The thought of pulling on the full bee suit, gloves, boots and veil was revolting (the temperature was 24C at 10am), but they had to do it. The swarm hive had to be cleaned up a bit before it got so bad that nothing could be done before Spring.
But, Foolish is as Foolish Does, so Greg and Gord suited up and dug in. The bees weren’t bad. They’re no Island Rasta Bees, but they’re not psycho either.
The first good news: the bees are still there. They came as a swarm, so they’re also very motivated to build comb and put away stores. That upper deep box weighs somewhere north of 25kg.
Enthusiastically building comb was part of the problem. The guys were a little disheartened losing all the bees over the winter and hadn’t gotten around to cleaning this one up yet. Frames were out of place from when Gord found the loss, so the bees were building wherever they could.
Everything was going just fine until Gord lifted the lower box from the bottom board so Greg could slide in a ventilated stand. That’s when a comb of brood, not built in a frame or attached to anything fell right out the bottom. The bees promptly stung Gord on the left knee. Through the suit.
A bunch of elastic bands and an empty frame were quickly procured and everything set right again.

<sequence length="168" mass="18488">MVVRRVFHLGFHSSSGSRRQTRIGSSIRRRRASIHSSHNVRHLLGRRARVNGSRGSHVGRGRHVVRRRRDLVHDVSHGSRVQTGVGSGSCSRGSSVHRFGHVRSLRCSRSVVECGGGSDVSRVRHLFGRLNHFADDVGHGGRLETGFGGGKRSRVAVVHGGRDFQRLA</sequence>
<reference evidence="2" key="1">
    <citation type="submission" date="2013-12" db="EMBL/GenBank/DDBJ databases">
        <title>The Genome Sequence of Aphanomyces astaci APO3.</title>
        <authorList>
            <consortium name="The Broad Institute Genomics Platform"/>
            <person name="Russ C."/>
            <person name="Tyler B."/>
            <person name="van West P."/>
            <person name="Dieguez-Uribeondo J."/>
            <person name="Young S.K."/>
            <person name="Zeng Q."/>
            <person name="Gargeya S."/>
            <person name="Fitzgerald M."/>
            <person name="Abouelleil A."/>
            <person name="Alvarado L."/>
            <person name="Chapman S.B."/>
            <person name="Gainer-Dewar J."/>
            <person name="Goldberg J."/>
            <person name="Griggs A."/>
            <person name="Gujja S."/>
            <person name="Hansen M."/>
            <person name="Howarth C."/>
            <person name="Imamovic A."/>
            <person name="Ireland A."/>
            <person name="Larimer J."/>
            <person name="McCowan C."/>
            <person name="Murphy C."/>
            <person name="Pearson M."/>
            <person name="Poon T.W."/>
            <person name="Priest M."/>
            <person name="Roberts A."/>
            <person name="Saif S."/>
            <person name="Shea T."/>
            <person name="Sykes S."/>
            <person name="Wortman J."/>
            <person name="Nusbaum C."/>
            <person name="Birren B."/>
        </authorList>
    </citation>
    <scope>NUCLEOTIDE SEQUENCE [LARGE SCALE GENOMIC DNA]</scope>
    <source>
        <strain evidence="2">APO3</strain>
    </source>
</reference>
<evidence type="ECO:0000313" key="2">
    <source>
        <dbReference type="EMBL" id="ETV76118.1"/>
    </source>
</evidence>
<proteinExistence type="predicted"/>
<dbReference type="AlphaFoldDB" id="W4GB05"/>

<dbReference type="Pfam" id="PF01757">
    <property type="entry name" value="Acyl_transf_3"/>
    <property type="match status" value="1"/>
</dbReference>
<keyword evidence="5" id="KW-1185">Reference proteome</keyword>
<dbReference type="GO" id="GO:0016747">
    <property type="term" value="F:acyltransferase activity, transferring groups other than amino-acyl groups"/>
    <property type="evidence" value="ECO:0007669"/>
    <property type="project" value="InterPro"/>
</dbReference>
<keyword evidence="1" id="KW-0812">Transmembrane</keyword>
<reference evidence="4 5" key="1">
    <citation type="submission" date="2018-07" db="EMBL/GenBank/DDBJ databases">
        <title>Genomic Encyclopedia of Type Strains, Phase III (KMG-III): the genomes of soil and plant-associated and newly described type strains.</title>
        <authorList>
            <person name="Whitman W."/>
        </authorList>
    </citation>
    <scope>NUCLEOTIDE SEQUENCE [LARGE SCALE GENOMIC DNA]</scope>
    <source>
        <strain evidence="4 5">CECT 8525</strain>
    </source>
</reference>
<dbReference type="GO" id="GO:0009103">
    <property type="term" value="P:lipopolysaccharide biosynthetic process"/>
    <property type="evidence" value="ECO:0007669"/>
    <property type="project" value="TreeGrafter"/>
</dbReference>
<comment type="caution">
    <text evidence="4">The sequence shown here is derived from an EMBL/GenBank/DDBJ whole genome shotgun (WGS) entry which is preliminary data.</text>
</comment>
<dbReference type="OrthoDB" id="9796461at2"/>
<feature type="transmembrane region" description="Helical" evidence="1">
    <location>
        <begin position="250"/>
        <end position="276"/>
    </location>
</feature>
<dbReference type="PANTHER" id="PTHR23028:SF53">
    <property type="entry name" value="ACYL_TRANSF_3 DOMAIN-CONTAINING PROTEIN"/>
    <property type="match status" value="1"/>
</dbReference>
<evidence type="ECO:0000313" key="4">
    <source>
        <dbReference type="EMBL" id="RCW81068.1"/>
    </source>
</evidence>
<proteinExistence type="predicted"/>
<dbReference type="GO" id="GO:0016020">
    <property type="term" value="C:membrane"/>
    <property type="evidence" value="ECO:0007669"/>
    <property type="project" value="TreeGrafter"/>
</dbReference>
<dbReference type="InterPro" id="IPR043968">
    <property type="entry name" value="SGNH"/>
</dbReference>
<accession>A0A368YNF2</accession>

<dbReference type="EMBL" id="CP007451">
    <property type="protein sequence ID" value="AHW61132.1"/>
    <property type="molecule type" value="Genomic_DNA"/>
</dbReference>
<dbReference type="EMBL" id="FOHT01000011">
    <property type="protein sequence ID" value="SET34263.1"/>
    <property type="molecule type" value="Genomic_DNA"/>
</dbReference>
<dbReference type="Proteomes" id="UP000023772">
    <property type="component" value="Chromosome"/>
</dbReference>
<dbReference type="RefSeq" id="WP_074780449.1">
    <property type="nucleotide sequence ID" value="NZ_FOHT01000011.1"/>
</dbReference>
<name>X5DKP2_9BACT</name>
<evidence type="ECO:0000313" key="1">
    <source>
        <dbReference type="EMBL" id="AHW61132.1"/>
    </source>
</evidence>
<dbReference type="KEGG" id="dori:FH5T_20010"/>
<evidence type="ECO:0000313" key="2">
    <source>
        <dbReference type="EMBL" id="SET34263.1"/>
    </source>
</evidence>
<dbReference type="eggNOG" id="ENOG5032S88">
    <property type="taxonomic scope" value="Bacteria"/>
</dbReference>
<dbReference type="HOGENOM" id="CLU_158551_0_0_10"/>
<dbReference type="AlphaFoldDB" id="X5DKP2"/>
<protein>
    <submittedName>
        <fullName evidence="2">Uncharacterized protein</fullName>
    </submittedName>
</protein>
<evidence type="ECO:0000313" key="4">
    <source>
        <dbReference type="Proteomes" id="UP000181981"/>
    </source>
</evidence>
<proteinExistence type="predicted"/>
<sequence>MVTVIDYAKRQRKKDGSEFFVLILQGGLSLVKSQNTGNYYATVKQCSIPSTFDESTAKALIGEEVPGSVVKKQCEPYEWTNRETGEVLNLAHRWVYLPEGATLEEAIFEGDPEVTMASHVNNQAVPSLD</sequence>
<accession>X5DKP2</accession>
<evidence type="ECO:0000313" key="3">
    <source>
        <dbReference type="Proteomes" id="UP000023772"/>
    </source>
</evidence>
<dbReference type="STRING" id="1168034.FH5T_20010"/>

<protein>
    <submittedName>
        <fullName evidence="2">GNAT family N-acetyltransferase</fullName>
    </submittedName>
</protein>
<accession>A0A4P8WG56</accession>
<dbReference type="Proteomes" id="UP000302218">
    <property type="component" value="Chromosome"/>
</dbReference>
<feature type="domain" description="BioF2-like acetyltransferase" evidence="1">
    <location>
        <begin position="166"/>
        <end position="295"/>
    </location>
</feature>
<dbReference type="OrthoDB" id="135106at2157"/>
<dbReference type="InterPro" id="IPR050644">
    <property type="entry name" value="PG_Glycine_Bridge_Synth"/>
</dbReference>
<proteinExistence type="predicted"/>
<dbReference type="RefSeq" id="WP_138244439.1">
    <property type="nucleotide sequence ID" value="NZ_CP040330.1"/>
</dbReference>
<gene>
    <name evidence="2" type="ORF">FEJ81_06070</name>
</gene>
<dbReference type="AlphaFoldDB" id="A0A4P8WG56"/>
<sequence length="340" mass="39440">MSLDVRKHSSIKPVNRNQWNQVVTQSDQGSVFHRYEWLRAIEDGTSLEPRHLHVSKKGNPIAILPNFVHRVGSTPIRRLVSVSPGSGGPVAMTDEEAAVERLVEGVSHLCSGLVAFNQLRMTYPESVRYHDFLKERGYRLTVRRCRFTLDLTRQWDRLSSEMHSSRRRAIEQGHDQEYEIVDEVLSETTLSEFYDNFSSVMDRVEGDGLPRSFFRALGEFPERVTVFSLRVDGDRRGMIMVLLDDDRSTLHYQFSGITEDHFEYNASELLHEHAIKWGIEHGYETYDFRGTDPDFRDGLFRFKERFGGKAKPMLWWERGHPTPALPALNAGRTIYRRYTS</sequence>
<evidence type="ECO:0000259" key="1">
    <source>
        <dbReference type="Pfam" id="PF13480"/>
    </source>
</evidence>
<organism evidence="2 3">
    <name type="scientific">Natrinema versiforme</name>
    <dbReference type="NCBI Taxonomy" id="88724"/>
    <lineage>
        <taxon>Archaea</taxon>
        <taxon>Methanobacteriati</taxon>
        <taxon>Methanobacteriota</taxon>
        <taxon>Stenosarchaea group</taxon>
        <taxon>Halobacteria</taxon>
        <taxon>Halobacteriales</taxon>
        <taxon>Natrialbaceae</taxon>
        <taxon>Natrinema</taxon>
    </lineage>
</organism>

You may notice a non-standard arrangement of boxes in the first picture: deep-medium-deep. Gord’s been reading about alternate methods of hive management and is trying something a little different here. The bottom deep is brood. The top deep is all honey. The medium will be whatever the bees want to make of it. It will likely wind up as winter honey stores, but that remains to be seen.
The long and short of it is that these are some wonderful bees. They’ve been in the hive for 2-3 weeks and they’ve cleaned out the dead bees from last year, repaired broken comb, built new comb in places and filled that upper deep with honey. 25kg+ right now.
They’re a bit grumpy, but who knows what they’ll be like in the Spring. When all was said and done, Greg wound up with one sting on the cheek (pro tip: check the lower part of your veil for rogue bees before scratching your face) and dozens in his gloves. Gord got two stings in each knee and one on the back of his hand.
It was stinking hot, but a good day.
Oh, the guys have decided to name their hives instead of numbers. Names are more personal. This one has now been christened ‘Emmett’.
Why Emmett? Because …